Arguably the most comprehensive changes have been made to movie shooting, where the Mark II looks like a far more serious tool them previous OM-Ds. There’s no 4K, but Full HD recording is on offer at choice of frame rates up to 60fps. The bit-rate is much higher (up to 77 MBPs) for better-quality footage, sound-recording options have been expanded, and clean HDMI can be output to an external recorder. A full set of touchscreen-based controls have also been added, including the ability to pull focus from one subject to another just by touching the screen. Combined with the remarkable image stabilisation and Olympus’s traditionally-excellent colour output, this makes the E-M5 Mark II a really interesting option for movie makers who don’t want to be encumbered by stabilisation rigs, or spend ages on post-processing.
Viewfinder and screen
Both the viewfinder and rear screen gain significant updates compared to the E-M5. The electronic viewfinder is superb; large and high resolution, in real-world use it’s a match for any other premium compact system camera, and indeed as large and sharp as the optical viewfinders of full frame SLRs. One feature I appreciate is how it adapts its display brightness to match the ambient light conditions. A viewfinder eye sensor automatically switches from the LCD to the EVF when you bring the camera up to your eye. It’s disabled when the screen is folded out, at which point the EVF can’t be used.
The 1.06M dot rear screen is both higher in resolution than the E-M5’s and visibly more colour-accurate, but the biggest change is that it’s now fully articulated. This makes it useable as a waist-level finder when shooting in portrait format, which I like a lot. But the catch is that it interferes with the microphone, HDMI and remote release ports on the camera’s left hand side. To be fair, given the camera’s tiny size there’s not a lot Olympus could do about this, short of pointing all of the connectors out of the front of the camera instead.
Olympus has obviously been working hard on making the most of fully-electronic viewing as a tool for pre-visualising your images, to offset any perceived disadvantages compared to optical viewfinders. Exposure, depth of field and any chosen picture effects can all be previewed live, and the display can be overlaid with a wealth of information including electronic levels and a live histogram. You can even preview the effects of the camera’s built-in HDR and perspective correction modes. This is hugely useful while shooting, taking the guesswork out of changing exposure settings, and something DSLRs simply can’t match.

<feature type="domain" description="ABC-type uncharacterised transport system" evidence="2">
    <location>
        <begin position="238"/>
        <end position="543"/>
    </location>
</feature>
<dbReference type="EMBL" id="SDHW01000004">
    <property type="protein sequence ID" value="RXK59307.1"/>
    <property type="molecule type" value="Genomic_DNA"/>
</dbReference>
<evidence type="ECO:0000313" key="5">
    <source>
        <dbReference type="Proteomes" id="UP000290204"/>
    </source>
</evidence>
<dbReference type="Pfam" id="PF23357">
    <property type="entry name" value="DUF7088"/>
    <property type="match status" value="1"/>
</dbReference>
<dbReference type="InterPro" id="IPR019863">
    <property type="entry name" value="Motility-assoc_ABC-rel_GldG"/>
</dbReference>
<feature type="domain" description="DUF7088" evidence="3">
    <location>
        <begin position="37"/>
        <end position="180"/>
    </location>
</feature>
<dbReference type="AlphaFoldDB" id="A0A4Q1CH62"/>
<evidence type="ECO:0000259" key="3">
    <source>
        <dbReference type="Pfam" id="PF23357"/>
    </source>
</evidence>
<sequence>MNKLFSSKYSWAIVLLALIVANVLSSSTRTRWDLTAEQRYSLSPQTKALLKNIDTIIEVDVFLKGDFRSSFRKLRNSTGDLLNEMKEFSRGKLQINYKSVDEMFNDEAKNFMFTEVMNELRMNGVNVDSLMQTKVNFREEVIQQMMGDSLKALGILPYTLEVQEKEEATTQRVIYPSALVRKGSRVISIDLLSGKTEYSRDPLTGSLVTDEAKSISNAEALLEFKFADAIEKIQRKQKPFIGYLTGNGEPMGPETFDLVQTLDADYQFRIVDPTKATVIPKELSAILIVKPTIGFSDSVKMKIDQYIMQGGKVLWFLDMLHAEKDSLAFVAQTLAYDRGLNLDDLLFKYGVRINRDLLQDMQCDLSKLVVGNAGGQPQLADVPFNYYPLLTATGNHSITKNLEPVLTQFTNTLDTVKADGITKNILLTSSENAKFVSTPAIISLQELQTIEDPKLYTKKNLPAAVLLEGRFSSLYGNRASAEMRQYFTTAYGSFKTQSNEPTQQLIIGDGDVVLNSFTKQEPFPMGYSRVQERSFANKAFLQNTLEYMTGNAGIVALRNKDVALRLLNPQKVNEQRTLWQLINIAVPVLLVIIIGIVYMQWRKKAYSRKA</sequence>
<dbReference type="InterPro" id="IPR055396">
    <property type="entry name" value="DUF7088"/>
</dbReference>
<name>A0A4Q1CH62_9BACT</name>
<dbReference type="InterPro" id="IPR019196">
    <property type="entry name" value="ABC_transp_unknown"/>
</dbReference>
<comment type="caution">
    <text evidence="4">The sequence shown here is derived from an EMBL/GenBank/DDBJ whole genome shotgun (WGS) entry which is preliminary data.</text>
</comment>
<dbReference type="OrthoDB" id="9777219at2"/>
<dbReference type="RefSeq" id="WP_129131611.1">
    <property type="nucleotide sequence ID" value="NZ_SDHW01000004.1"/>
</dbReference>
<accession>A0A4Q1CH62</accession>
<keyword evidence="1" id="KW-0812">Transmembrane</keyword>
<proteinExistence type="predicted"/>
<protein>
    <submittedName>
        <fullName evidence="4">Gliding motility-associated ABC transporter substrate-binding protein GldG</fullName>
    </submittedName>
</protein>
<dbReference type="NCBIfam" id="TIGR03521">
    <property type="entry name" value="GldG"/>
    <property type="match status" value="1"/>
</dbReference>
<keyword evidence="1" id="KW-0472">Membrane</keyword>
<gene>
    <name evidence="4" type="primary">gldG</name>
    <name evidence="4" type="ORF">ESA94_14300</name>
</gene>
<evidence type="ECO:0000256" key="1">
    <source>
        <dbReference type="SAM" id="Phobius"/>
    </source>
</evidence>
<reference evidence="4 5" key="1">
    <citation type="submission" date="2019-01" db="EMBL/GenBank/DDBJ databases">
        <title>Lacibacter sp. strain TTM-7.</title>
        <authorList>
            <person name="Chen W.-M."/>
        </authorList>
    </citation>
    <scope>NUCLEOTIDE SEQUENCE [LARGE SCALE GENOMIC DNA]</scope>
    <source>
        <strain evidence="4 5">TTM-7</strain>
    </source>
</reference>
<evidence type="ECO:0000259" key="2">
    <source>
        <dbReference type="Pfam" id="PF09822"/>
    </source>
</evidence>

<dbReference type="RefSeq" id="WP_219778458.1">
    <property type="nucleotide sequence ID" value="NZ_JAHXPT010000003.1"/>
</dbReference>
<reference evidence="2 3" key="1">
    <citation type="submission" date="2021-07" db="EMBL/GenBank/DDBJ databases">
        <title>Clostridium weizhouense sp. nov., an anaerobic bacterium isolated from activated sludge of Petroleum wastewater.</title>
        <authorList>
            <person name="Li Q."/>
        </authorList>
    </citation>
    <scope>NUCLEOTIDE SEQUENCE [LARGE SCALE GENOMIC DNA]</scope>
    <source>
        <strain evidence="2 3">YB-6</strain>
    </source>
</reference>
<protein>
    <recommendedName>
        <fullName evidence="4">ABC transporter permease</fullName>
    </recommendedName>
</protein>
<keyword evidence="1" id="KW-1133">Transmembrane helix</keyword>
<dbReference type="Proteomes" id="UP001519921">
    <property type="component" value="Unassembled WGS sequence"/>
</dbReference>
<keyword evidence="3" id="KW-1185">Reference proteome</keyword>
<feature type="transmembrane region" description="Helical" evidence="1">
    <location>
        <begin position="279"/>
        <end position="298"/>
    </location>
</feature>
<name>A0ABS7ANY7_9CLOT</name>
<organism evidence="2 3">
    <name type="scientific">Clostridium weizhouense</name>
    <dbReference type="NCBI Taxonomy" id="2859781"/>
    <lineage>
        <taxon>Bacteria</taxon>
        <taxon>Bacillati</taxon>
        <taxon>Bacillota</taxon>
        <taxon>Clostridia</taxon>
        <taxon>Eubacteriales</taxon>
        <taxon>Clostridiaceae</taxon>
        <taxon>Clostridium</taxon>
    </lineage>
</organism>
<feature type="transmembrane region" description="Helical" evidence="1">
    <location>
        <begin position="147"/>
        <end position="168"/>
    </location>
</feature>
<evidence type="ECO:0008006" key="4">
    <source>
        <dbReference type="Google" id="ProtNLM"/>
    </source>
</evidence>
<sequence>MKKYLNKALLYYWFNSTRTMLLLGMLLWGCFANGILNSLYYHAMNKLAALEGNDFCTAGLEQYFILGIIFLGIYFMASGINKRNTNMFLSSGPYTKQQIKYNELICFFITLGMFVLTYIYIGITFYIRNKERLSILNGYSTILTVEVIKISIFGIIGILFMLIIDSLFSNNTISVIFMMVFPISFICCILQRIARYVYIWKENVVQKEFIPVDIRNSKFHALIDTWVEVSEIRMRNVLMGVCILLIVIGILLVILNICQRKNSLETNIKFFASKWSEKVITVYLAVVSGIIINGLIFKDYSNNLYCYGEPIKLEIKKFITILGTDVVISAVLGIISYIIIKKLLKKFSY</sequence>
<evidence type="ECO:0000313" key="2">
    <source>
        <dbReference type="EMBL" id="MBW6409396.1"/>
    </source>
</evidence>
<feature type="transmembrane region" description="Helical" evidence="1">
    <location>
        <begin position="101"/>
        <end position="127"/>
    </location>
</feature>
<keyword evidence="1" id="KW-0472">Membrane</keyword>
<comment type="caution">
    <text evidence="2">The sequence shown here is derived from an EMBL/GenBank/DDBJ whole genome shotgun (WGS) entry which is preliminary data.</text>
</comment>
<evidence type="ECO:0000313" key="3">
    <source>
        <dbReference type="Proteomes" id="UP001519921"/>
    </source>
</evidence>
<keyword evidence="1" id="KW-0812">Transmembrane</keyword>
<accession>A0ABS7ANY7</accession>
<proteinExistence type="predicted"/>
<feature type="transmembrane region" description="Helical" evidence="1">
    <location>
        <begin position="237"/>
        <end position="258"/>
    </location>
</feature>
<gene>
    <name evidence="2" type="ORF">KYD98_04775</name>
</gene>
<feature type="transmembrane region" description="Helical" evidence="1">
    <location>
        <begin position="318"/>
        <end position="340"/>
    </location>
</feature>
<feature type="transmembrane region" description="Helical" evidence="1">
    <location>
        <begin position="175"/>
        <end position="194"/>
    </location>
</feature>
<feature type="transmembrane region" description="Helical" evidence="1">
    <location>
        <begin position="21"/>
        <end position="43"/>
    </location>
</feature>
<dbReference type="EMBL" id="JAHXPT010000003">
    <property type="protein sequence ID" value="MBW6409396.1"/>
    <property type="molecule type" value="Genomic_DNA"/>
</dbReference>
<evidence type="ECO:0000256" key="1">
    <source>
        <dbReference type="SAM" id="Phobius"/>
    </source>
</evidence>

Build and handling
It can be easy to go overboard when talking about build quality, but here the E-M5 Mark II absolutely excels. There wasn’t much wrong with the E-M5, but the Mark II feels even more solid and better made, and it’s splash-, dust- and freeze-proof, at least with appropriate lenses. The one disappointment is the cover for the three connectors on the left side of the camera, which feels thin and flimsy. Once open it exposes all three ports, inevitably compromising weathersealing.
Handling is, quite simply, excellent, and a significant improvement on its predecessor. Indeed the Mark II has adopted essentially the same control setup as the flagship OM-D E-M1. Two large control dials change the main exposure settings, and are ideally placed under your index finger and thumb for easy operation. The exposure mode dial is lockable by pressing down the button in its centre, but can be left unlocked if you prefer – a nice touch.
I always felt that the E-M5 was a little short of buttons, and the Mark II addresses this by adding a couple more, which by default activate depth of field preview and HDR shooting. I don’t much like the HDR button, as it’s too easy to press accidentally, completely changing the camera’s set-up in the process. But like practically every control on the camera it’s user-customisable, so I set it to access ISO and white balance instead. I then changed the switch on the camera’s back that usually does this job to select between autofocus and manual.
The take-home message is that if you’re prepared to spend a bit of time tinkering, you should be able to set up the camera to your liking. But the complexity of Olympus’s menu system, combined with some far-from-obvious labelling, means that there’s a very long learning curve to fully master the camera.